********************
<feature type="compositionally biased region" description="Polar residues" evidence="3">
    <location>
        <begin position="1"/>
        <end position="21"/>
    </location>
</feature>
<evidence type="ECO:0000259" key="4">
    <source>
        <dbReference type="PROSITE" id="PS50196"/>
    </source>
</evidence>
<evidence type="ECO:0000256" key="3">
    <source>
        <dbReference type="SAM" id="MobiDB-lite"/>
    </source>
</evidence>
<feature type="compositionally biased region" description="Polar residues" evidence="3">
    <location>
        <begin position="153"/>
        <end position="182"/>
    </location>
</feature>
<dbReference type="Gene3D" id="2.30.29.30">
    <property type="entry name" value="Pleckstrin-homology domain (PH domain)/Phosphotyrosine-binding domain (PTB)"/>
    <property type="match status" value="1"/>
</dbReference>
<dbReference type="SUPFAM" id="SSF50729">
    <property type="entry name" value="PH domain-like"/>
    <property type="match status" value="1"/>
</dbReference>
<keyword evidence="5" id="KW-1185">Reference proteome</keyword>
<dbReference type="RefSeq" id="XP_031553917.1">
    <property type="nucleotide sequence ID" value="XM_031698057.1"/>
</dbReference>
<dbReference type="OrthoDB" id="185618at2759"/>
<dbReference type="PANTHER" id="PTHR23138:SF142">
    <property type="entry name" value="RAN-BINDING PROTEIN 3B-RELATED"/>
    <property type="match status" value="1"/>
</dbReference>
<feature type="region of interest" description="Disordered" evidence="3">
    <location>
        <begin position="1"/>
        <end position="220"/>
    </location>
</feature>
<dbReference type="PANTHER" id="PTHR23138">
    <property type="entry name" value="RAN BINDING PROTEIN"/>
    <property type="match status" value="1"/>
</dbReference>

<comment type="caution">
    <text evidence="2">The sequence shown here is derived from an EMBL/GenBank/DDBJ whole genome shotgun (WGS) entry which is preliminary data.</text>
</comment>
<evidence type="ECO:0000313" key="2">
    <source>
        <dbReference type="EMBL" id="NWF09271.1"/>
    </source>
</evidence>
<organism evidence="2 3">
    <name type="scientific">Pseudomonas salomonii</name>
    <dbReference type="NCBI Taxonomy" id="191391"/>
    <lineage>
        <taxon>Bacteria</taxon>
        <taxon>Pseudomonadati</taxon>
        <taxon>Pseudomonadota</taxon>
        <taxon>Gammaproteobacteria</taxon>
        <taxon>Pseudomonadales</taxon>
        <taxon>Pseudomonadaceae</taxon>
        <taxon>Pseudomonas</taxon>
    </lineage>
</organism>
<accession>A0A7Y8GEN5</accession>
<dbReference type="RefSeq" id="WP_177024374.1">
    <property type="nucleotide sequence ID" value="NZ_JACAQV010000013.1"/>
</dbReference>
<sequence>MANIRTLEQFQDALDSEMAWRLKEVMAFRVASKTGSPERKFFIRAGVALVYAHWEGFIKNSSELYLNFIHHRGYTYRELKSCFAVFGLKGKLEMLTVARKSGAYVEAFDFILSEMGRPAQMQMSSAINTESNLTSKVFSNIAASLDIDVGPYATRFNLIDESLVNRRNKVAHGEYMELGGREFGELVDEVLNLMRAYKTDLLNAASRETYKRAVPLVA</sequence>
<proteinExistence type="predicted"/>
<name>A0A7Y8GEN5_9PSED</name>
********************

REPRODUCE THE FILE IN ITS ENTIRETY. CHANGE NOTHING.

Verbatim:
<feature type="compositionally biased region" description="Polar residues" evidence="3">
    <location>
        <begin position="1"/>
        <end position="21"/>
    </location>
</feature>
<evidence type="ECO:0000259" key="4">
    <source>
        <dbReference type="PROSITE" id="PS50196"/>
    </source>
</evidence>
<evidence type="ECO:0000256" key="3">
    <source>
        <dbReference type="SAM" id="MobiDB-lite"/>
    </source>
</evidence>
<feature type="compositionally biased region" description="Polar residues" evidence="3">
    <location>
        <begin position="153"/>
        <end position="182"/>
    </location>
</feature>
<dbReference type="Gene3D" id="2.30.29.30">
    <property type="entry name" value="Pleckstrin-homology domain (PH domain)/Phosphotyrosine-binding domain (PTB)"/>
    <property type="match status" value="1"/>
</dbReference>
<dbReference type="SUPFAM" id="SSF50729">
    <property type="entry name" value="PH domain-like"/>
    <property type="match status" value="1"/>
</dbReference>
<keyword evidence="5" id="KW-1185">Reference proteome</keyword>
<dbReference type="RefSeq" id="XP_031553917.1">
    <property type="nucleotide sequence ID" value="XM_031698057.1"/>
</dbReference>
<dbReference type="OrthoDB" id="185618at2759"/>
<dbReference type="PANTHER" id="PTHR23138:SF142">
    <property type="entry name" value="RAN-BINDING PROTEIN 3B-RELATED"/>
    <property type="match status" value="1"/>
</dbReference>
<feature type="region of interest" description="Disordered" evidence="3">
    <location>
        <begin position="1"/>
        <end position="220"/>
    </location>
</feature>
<dbReference type="PANTHER" id="PTHR23138">
    <property type="entry name" value="RAN BINDING PROTEIN"/>
    <property type="match status" value="1"/>
</dbReference>

<comment type="caution">
    <text evidence="2">The sequence shown here is derived from an EMBL/GenBank/DDBJ whole genome shotgun (WGS) entry which is preliminary data.</text>
</comment>
<evidence type="ECO:0000313" key="2">
    <source>
        <dbReference type="EMBL" id="NWF09271.1"/>
    </source>
</evidence>
<organism evidence="2 3">
    <name type="scientific">Pseudomonas salomonii</name>
    <dbReference type="NCBI Taxonomy" id="191391"/>
    <lineage>
        <taxon>Bacteria</taxon>
        <taxon>Pseudomonadati</taxon>
        <taxon>Pseudomonadota</taxon>
        <taxon>Gammaproteobacteria</taxon>
        <taxon>Pseudomonadales</taxon>
        <taxon>Pseudomonadaceae</taxon>
        <taxon>Pseudomonas</taxon>
    </lineage>
</organism>
<accession>A0A7Y8GEN5</accession>
<dbReference type="RefSeq" id="WP_177024374.1">
    <property type="nucleotide sequence ID" value="NZ_JACAQV010000013.1"/>
</dbReference>
<sequence>MANIRTLEQFQDALDSEMAWRLKEVMAFRVASKTGSPERKFFIRAGVALVYAHWEGFIKNSSELYLNFIHHRGYTYRELKSCFAVFGLKGKLEMLTVARKSGAYVEAFDFILSEMGRPAQMQMSSAINTESNLTSKVFSNIAASLDIDVGPYATRFNLIDESLVNRRNKVAHGEYMELGGREFGELVDEVLNLMRAYKTDLLNAASRETYKRAVPLVA</sequence>
<proteinExistence type="predicted"/>
<name>A0A7Y8GEN5_9PSED</name>